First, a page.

Courtesy of José Afonso Furtado’s Twitter feed comes a blog post by PersonaNonData (PND) called, “Book Insurance.” Don’t let the snoozer of a title turn you off. It’s an offbeat but nonetheless thought-provoking piece on the future of electronic reading. And it’s a future in which you better make sure your coverage is up to scratch.
PND opens by noting the book industry’s accelerating journey down the path of digital rights management (DRM) — this despite the recording industry’s growing realization that locking down content may not be the best long term survival plan. She or he then goes on to discuss a significant problem stemming from publishing’s recent turn to DRM. The latter not only forestalls illicit file-sharing, but it also “places limits on interoperability.”
So while I may have legally purchased Toni Morrison’s Beloved for my Amazon Kindle, there’s no hope of my ever reading it on whatever e-reader I may have purchased in the past or may one day purchase in the future — short of my hacking the e-book, of course, which is illegal under 1998’s Digital Millennium Copyright Act.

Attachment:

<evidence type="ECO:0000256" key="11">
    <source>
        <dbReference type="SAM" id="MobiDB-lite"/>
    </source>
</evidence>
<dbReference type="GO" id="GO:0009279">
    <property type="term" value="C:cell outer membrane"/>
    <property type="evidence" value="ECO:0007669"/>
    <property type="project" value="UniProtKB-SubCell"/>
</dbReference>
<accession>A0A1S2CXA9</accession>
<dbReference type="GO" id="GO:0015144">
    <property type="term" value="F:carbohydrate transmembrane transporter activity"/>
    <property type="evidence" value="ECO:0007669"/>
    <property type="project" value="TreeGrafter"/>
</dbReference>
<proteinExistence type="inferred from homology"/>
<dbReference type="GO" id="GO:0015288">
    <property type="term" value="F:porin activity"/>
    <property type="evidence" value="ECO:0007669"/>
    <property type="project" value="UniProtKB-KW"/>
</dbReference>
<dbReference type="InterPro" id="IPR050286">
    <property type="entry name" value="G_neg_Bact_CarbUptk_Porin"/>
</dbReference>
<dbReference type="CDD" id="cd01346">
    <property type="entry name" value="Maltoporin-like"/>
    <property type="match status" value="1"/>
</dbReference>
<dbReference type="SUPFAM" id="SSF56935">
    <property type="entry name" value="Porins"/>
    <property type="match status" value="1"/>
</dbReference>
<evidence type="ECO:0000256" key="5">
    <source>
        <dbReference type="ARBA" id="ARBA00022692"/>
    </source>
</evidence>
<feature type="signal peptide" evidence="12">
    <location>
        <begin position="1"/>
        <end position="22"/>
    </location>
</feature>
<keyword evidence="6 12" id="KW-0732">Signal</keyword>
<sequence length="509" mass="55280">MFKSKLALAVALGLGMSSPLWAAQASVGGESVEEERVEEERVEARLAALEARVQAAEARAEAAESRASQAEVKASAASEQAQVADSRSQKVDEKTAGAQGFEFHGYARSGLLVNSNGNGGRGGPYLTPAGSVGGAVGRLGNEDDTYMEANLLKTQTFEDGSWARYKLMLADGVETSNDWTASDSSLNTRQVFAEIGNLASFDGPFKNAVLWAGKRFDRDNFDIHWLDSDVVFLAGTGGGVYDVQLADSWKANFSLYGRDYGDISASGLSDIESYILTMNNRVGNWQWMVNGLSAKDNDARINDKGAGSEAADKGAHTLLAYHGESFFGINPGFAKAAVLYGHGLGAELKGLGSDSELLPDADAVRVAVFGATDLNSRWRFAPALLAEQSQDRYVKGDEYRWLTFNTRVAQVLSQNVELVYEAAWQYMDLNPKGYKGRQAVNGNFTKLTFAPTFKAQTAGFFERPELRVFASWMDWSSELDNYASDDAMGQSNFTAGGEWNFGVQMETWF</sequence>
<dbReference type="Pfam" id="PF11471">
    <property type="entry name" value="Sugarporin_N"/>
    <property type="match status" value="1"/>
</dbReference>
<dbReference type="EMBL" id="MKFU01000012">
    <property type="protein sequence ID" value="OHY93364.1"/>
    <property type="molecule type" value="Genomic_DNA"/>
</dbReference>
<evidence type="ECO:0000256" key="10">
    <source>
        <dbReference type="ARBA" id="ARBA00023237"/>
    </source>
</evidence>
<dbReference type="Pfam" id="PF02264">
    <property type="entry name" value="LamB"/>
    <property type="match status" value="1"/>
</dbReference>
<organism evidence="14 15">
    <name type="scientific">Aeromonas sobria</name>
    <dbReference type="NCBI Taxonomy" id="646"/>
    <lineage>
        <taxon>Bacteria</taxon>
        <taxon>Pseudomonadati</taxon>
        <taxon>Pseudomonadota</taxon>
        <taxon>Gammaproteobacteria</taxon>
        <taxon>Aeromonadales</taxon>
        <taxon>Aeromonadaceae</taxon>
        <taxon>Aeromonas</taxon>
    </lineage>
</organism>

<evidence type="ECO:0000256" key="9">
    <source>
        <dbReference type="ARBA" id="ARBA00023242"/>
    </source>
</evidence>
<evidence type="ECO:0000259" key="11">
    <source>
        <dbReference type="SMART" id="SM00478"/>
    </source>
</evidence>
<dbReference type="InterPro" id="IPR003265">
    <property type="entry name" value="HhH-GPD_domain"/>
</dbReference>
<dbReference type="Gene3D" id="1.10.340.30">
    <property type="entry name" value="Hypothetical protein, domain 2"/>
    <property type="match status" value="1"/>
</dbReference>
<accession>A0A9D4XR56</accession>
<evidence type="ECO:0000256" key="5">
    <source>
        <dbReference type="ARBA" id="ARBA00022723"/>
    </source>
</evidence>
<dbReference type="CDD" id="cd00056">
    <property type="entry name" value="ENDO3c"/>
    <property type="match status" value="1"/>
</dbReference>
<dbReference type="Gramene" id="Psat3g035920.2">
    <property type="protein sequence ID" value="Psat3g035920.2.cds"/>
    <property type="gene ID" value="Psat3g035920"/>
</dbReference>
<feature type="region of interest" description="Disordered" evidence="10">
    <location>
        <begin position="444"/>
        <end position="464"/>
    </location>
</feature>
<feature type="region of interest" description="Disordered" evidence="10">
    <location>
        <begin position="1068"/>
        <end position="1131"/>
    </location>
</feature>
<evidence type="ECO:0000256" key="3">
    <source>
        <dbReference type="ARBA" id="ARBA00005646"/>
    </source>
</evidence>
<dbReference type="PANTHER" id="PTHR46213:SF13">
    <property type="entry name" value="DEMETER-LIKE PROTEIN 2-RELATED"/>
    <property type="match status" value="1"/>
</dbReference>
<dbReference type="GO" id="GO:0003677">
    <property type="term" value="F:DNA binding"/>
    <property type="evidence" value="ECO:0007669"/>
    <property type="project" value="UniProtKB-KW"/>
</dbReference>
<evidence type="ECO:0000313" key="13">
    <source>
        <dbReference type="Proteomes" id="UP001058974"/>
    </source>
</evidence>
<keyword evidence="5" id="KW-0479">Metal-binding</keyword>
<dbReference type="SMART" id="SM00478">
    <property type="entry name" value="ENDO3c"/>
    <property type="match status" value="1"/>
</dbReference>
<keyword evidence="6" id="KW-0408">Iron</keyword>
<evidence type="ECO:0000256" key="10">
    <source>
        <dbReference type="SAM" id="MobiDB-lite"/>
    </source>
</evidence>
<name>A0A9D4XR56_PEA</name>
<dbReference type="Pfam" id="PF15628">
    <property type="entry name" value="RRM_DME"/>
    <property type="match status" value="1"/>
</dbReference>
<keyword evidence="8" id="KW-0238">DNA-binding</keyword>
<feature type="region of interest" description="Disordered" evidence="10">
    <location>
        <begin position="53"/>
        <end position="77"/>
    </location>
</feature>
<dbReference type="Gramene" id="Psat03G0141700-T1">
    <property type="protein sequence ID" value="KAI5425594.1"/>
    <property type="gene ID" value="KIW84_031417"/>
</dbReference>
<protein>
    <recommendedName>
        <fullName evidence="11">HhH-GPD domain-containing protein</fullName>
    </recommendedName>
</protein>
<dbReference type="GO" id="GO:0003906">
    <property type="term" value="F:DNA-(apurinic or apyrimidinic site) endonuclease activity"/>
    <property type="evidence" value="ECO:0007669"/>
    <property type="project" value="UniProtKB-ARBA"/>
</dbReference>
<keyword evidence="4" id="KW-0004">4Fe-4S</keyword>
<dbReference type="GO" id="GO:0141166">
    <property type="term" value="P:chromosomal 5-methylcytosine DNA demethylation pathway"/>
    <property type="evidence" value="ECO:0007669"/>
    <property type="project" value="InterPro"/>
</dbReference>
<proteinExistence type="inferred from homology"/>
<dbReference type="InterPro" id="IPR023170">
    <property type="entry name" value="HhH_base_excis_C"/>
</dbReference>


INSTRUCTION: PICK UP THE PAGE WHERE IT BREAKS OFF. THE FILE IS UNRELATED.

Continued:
PND poses a novel solution to the problem of interoperability. She/he suggests creating an ancillary or derivative market for e-book insurance. That way you can pay to cover yourself and your library should you ever decide that it’s time to switch e-reading platforms, or in the event that the model you’ve purchased gets discontinued.
It’s as brilliant an idea as it is chilling.
It’s enough that the marginal costs of producing e-books are next to nothing. But now imagine adding on, say, a few cents per title — maybe more, as you can never anticipate just how deep the greed runs — to make sure that your content remains accessible to you in perpetuity. Essentially you’d be paying for the privilege of retaining access to what is already yours. Sadly, I suspect that many and perhaps most e-book readers would accept this type of arrangement, since micro-payments are astonishingly easy to swallow. What’s a few pennies here or there?
The costs of the physical hardware notwithstanding, the benefit of e-books is that they are cheap (at least in theory). But that’s now. You can be sure that down the road, the business-savvy book industry or perhaps some outside entrepreneur will figure out some creative way to gouge e-book prices — book insurance or otherwise.
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